What is Tramadol?

Tramadol, like other opiates, stimulates brain opioid receptors but it also increases brain serotonin levels. It is a medicine used to treat moderate to severe pain. It is only available with a prescription from your doctor. Other opiates include codeine, methadone and heroin.

Although tramadol is not as strong as heroin, it shares many of the same effects and both are addictive.

Tramadol can:

  • Produce feelings of warmth and well-being, relaxation and sleepiness.
  • Cause fatigue, drowsiness, loss of appetite, nausea and retching, diarrhoea, and dizziness or fainting.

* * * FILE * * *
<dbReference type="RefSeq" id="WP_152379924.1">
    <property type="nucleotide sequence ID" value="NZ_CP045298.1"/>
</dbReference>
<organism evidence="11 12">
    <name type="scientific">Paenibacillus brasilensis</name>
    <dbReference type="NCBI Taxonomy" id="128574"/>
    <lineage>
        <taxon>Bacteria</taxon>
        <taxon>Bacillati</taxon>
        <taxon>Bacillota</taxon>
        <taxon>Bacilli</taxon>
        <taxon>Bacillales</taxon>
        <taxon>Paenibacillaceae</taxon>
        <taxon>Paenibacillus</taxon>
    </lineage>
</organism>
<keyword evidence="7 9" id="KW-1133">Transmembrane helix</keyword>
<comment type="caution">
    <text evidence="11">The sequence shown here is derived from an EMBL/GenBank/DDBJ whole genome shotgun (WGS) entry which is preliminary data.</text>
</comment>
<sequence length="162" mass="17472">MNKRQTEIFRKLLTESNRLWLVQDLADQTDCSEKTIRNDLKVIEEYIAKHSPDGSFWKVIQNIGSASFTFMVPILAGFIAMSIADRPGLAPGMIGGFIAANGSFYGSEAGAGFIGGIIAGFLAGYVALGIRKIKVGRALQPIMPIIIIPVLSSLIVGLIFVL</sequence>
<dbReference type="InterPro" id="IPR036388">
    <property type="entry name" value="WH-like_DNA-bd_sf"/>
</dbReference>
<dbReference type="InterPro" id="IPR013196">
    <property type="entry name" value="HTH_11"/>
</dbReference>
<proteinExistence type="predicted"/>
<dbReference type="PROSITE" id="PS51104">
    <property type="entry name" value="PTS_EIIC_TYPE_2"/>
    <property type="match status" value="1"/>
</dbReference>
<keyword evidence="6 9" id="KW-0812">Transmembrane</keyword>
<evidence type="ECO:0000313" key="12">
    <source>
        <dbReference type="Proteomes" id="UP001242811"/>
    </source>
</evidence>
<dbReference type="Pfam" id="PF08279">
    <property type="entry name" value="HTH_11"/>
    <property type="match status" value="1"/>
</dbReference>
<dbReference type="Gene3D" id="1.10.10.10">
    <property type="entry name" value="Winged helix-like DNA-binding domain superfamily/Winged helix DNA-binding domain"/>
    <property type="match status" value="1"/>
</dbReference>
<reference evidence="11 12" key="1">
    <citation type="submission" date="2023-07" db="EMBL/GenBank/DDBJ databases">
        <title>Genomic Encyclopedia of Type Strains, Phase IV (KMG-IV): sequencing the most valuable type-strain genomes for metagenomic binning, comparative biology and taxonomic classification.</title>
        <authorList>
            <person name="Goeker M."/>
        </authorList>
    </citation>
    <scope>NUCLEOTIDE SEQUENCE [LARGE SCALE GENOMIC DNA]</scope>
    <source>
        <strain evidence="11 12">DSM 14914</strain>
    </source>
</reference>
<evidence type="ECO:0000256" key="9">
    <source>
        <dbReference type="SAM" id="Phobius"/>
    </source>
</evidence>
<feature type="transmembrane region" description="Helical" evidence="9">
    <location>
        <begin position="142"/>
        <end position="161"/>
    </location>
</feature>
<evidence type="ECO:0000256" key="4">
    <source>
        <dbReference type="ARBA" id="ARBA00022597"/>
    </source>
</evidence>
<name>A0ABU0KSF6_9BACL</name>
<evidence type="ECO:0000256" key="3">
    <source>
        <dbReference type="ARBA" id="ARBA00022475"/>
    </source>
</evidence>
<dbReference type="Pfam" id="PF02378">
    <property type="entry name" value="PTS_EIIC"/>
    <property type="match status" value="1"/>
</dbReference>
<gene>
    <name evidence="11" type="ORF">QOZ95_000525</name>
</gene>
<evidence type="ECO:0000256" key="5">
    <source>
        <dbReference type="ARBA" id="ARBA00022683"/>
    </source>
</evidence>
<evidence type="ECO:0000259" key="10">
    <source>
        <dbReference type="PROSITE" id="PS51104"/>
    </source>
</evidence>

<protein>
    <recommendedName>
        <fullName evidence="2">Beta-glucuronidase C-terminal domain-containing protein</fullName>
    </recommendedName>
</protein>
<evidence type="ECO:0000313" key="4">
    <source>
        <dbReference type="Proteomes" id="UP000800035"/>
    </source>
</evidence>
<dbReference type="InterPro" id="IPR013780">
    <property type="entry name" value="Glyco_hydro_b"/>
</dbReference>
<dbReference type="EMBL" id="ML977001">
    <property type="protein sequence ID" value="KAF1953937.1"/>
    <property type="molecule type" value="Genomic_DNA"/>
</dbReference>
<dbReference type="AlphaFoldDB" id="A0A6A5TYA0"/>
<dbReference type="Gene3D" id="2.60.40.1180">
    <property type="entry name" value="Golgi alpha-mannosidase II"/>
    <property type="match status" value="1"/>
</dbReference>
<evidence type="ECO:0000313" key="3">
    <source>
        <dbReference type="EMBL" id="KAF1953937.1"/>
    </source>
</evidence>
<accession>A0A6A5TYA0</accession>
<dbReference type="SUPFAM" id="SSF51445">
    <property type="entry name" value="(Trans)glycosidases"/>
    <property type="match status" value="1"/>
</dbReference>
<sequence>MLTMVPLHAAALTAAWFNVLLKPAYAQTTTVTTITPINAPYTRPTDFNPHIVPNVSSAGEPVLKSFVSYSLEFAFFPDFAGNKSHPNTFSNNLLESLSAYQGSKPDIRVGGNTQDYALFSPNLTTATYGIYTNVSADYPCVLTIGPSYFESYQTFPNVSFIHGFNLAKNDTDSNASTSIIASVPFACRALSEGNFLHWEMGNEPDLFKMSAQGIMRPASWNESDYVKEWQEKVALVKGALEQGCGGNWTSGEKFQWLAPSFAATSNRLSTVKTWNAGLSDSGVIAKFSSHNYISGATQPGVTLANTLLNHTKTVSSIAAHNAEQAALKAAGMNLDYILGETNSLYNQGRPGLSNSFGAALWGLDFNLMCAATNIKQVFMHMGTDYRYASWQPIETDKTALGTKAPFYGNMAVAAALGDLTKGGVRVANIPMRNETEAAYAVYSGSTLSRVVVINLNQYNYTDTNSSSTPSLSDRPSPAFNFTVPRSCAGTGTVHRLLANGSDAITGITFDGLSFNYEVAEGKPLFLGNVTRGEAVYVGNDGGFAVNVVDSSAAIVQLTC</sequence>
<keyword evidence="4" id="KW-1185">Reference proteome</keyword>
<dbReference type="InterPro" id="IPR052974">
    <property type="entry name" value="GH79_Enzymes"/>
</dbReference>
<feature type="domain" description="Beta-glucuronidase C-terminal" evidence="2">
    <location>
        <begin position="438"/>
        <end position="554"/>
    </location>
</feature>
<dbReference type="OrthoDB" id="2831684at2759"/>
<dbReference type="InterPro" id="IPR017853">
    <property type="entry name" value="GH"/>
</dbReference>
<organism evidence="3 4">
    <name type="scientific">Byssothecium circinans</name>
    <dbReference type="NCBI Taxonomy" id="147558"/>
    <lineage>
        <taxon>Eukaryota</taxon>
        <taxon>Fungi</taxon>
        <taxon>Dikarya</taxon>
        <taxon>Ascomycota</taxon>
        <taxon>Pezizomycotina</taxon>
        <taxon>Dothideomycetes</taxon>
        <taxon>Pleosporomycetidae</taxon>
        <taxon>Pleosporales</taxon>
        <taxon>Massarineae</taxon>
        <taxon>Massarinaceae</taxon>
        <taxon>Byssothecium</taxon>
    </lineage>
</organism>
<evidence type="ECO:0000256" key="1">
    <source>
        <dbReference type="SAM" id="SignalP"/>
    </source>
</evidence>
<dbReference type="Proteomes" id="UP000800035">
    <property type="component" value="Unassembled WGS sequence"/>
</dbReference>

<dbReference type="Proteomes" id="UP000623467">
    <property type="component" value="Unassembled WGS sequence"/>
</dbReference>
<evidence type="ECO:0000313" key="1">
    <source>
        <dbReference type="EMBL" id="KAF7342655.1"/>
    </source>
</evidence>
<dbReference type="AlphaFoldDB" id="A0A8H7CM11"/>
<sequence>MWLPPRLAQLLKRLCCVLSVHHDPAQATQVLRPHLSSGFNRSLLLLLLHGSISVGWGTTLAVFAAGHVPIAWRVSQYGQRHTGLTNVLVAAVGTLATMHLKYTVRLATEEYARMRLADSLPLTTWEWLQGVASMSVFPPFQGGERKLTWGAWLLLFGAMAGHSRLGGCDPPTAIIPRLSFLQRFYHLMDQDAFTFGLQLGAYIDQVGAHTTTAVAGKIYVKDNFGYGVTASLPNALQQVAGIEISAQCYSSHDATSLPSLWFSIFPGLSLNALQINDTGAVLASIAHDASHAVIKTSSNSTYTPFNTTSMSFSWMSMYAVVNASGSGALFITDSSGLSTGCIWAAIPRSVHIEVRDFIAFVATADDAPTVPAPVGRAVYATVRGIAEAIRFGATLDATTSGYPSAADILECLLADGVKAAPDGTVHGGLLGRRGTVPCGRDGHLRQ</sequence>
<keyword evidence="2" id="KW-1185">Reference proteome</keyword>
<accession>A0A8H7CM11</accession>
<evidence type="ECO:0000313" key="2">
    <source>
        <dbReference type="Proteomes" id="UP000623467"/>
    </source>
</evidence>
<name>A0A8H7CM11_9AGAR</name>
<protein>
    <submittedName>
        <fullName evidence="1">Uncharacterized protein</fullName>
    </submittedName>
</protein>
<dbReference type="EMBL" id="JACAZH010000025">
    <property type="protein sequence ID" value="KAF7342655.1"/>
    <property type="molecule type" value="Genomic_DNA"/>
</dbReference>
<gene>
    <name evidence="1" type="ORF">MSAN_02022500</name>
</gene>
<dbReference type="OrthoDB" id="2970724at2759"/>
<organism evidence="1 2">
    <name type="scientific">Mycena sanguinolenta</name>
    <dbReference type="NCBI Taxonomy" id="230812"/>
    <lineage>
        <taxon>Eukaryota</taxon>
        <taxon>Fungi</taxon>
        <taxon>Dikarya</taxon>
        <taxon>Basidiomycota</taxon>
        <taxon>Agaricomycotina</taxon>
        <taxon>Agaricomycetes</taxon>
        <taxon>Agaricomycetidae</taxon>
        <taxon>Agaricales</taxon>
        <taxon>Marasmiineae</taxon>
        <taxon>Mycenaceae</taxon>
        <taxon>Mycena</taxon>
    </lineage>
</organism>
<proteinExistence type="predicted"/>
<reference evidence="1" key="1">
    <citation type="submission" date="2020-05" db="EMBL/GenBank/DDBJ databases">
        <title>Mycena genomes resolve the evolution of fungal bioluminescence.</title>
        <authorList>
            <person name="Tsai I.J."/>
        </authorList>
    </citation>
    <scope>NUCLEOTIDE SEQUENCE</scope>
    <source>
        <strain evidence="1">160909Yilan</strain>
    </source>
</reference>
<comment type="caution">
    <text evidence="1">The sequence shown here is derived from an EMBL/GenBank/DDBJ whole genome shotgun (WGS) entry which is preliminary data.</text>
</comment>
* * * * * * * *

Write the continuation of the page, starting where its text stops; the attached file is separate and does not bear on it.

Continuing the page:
• Worsen side-effects and risks when used with certain antidepressants that tend to increase serotonin levels.

See also: opiate/opioid painkillers

10th June 2014 – Tramadol is now a Class C drug

What does tramadol look like?

Tramadol is usually available as white pills, tablets or coloured capsules, although liquid forms are produced.